Post-Boys from London… A collector asks…

June 12, 2015 by · Leave a Comment 

The following is a guest post from a collecting friend. Feel free to weigh-in on any of his questions or comments:

“While I have been buying newspapers for 10 years [from Rare Newspapers],  I have yet to see numbers of estimates printed for the popular London Post-Boy (most of my collection is the Post-Boy). Over the years, I have not found any numbers on the web until just this week! I was again urged on my watching Art and Coin TV, in which the 1899 Morgan Silver Dollar for sale, was mentioned to be very rare, with only 300,000 minted! Ha!

In the publication ‘Publishing Business in Eighteenth-Century England’, by James Raven, he states surviving records list the thrice-weekly printing in 1704 was 9000 a week, so 3000 per date!  Quite a bit less then Morgan dollar for sure. But what of the total numbers that survive today?

My best guess would be at most, 1-2 percent of any one date, under 100 copies held in intuitions and private hands? Any one here found any estimates published on surviving copies?  As an off-set pressman by trade, I enjoy showing off the Post-Boy at work, to the delight of all.”

Lawrence Garrett

Follow-up from Lawrence:

“I know a phrase from a London Gazette I have  been trying to fully understand, without success. {It is found within] a September 24, 1666 issue you have. It states a ship ‘struck on the sands of the riff-raffes’. This sounds like a Sandbar, but I have seen sandbars called just that in these old newspapers. Despite much research, I cannot find any slang term for sandbars from any time period, let alone 1666. It would be nice to find published information confirming these Riff-Raffes are indeed sandbars. Is it possible these sea/lake/river bottom features were called Riff-Raffes  BEFORE land use for rough trouble making people? Any other readers found this in other newspapers?”

The Traveler… wanted for murder… new regulations established…

January 23, 2012 by · Leave a Comment 

Today I journeyed to The Post Boy dated January 24, 1712 where I found there was a “wanted” man. The back page of this singlesheet newspaper was clearing the air on the false reports of the escape of Mr. Mackartney to Holland, “for he has never been on that side of the Water since the Murder he committed…” This continued with a Royal Proclamation being issued for his capture along with the a 300 pound reward as he had been found to have committed the murder of James Duke of Hamilton and Brandon, and also with aiding and assisting the Lord Mohun to commit the murder of the Duke.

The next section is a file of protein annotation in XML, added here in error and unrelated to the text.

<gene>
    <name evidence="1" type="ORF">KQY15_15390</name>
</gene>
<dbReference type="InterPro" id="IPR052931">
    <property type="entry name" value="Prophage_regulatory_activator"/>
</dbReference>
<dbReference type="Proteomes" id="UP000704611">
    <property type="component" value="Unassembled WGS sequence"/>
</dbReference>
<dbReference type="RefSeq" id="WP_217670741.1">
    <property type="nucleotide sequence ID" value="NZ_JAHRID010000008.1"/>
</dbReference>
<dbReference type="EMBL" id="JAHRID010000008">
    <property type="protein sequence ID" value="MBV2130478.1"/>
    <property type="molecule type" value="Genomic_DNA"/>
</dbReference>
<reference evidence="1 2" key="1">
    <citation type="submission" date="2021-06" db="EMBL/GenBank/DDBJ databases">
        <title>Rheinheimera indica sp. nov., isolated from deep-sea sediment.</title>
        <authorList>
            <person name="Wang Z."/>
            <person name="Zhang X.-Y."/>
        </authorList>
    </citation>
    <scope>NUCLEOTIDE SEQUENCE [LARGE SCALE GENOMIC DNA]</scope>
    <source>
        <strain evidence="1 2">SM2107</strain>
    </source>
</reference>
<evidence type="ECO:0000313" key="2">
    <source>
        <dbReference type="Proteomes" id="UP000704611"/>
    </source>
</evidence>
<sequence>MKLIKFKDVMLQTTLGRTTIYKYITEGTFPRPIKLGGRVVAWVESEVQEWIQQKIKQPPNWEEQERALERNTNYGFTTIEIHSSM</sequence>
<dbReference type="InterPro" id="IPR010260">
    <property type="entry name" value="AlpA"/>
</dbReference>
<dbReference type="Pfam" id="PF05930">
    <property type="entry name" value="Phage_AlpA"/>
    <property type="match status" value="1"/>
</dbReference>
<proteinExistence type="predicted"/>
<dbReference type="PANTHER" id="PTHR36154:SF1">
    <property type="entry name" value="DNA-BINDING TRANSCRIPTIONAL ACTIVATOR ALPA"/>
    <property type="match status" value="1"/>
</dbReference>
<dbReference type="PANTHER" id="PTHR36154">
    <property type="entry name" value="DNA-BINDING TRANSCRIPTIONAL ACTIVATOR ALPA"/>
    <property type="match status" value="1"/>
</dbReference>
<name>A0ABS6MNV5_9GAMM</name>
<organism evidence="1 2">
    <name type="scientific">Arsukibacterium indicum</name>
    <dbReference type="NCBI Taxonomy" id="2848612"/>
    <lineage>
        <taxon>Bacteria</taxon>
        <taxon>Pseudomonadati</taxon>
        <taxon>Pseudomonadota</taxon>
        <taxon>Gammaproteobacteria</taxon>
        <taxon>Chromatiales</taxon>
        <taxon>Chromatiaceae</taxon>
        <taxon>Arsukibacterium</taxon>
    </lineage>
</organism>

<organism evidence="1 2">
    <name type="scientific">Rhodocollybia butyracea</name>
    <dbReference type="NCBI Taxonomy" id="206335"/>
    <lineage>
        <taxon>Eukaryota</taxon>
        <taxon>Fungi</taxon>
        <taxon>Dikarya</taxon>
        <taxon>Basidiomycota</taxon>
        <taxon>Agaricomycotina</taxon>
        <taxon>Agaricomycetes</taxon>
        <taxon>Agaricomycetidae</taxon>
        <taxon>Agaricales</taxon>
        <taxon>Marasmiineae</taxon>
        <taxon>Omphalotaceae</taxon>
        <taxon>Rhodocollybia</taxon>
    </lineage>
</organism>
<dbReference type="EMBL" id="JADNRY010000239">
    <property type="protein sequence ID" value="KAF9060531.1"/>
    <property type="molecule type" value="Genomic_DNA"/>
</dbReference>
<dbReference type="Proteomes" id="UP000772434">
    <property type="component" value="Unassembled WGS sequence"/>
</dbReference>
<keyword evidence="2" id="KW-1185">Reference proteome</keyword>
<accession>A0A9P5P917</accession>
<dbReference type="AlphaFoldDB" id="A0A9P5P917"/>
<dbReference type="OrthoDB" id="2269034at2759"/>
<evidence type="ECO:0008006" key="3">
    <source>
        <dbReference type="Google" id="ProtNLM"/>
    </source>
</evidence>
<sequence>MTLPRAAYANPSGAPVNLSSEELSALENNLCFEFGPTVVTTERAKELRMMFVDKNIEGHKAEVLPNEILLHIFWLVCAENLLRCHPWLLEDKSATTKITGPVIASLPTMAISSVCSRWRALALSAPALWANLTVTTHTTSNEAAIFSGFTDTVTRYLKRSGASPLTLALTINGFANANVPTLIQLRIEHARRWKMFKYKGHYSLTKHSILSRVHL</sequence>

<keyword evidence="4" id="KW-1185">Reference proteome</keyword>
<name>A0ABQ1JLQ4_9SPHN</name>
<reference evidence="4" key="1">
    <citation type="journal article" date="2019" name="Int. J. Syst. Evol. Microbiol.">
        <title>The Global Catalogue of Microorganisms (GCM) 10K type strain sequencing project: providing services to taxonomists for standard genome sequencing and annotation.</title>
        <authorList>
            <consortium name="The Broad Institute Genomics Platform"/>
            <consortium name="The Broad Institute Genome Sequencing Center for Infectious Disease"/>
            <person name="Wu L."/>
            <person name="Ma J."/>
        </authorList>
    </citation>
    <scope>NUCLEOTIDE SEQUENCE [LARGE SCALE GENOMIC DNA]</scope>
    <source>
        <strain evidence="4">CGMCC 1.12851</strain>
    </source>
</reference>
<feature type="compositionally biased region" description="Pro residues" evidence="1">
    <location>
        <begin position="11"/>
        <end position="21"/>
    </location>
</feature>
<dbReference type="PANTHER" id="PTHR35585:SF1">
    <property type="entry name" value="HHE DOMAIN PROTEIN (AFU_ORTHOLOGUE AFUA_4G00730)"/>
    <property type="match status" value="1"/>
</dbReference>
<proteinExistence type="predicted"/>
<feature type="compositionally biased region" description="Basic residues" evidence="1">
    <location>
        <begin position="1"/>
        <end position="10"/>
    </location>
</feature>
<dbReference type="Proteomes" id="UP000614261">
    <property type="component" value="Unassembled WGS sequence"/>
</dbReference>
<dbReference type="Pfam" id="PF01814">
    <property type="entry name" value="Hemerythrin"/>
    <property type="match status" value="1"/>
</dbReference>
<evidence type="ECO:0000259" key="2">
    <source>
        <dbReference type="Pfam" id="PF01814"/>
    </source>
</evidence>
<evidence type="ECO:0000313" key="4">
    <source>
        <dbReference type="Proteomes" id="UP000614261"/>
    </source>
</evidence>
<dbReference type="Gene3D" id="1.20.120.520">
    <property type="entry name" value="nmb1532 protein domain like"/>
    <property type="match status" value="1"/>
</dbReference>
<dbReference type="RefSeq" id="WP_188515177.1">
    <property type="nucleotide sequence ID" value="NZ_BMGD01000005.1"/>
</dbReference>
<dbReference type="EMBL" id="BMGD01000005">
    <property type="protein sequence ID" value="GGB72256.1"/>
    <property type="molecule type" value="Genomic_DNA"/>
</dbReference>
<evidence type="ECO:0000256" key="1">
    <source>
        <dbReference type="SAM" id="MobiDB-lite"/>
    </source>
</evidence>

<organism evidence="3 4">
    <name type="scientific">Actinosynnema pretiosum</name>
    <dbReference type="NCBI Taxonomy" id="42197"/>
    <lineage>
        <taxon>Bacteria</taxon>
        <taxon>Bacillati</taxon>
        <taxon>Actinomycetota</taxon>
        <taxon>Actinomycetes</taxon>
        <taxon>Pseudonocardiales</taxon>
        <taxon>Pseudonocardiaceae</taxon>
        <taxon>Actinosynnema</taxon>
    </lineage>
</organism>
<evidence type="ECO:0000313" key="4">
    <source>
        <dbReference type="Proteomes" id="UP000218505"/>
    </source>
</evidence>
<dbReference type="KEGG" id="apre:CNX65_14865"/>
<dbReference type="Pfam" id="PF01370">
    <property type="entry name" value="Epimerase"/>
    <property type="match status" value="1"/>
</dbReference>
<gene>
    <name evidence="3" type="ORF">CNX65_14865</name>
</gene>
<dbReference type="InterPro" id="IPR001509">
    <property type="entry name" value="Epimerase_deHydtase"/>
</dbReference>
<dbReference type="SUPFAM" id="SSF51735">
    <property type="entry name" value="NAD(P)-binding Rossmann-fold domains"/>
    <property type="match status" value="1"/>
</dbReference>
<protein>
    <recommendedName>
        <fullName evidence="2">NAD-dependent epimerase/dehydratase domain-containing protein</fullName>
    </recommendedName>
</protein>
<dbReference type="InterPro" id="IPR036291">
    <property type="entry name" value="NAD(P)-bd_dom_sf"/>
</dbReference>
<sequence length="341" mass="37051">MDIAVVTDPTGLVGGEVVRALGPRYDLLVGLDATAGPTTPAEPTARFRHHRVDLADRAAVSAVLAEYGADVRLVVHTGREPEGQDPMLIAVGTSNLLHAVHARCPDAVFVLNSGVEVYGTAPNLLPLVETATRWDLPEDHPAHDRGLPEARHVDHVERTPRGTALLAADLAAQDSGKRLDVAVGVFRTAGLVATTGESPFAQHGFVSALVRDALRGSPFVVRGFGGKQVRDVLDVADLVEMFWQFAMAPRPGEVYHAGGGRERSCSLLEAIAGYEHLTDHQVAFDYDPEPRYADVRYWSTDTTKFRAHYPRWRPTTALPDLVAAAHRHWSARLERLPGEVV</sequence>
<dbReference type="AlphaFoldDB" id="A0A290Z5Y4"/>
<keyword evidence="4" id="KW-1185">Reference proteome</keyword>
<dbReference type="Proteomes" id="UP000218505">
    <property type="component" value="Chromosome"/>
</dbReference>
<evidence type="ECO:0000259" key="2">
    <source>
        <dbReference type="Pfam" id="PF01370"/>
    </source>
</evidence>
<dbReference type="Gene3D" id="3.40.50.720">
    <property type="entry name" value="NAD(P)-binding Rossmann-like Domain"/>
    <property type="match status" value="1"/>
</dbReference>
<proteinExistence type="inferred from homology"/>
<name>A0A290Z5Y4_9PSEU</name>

While researching this incident further, I found the following information through Wikipedia… “In 1712, two years after Mohun’s Whig party had been heavily defeated in an election, the Duke of Hamilton was given the post of special envoy to Paris. Also at this time Mohun’s legal dispute with Hamilton over his inheritance of the Macclesfield estate was going badly. Shortly before Hamilton left for France, Mohun challenged him to a duel which was fought on 15 November in Hyde Park. Hamilton was killed during the fight by Mohun’s second, George MacCartney, after he had mortally wounded Mohun during the duel; Mohun died from his wounds shortly afterwards. This bloody duel was made immortal by William Makepeace Thackeray in his novel The History of Henry Esmond. The injuries suffered by the two men were so horrific that the government passed legislation banning the use of seconds in such duels. Also as a result swords were replaced as the weapons of choice in duel by the pistol, which tended to result in shorter and less bloody fights.”


~The Traveler

The Traveler… promise to pay…

December 19, 2011 by · Leave a Comment 

Today I found myself in London, England with the Post-Boy dated December 20, 1711.  I also found that even with traveling back three hundred years, a portion of this paper would fit right into today’s newsstands.  An article on the front page of this issue was the reporting “…to Bribe an honest member of the Church of England, to vote against the interest of that church, and his own conscience…”. The text of the “promise to pay” note is included in the article as well.

On the back page of this issue also contains a notice posted by a husband, stating that he would no longer be responsible for his wife’s debts. The description of his wife is very interesting!!

Until next year, I wish you all a very Merry Christmas and a Happy New Year!

~The Traveler

The Traveler… “The Apprentice (s)”…

June 17, 2010 by · 1 Comment 

While reading through The Post Boy (London) dated June 17, 1710,  I came across a few articles pertaining to the news of the day that were interesting. One was related to a current topic of interest, “job security”, being a petition from Master Gun-Smiths for and on-behalf of themselves (Dublin and Ireland) stating they were to be  the ones to making the Arms for themselves – perhaps a conflict of interest???  Another was the report of the returning of the Majesty’s ships, “as prize, a French Privateer.”

However, it was an advertisement which really caught my eye. It begins with “Went away from their Master…”  and continues on to describe two young lads, their clothing, provides their names and states that they “suppos’d to be straggled on Ship Board”, and that anyone who helps to find them  “shall be kindly rewarded”.  Interesting contrast between those who were trying feverishly to preserve their livelihood with those who were running from it.          ~The Traveler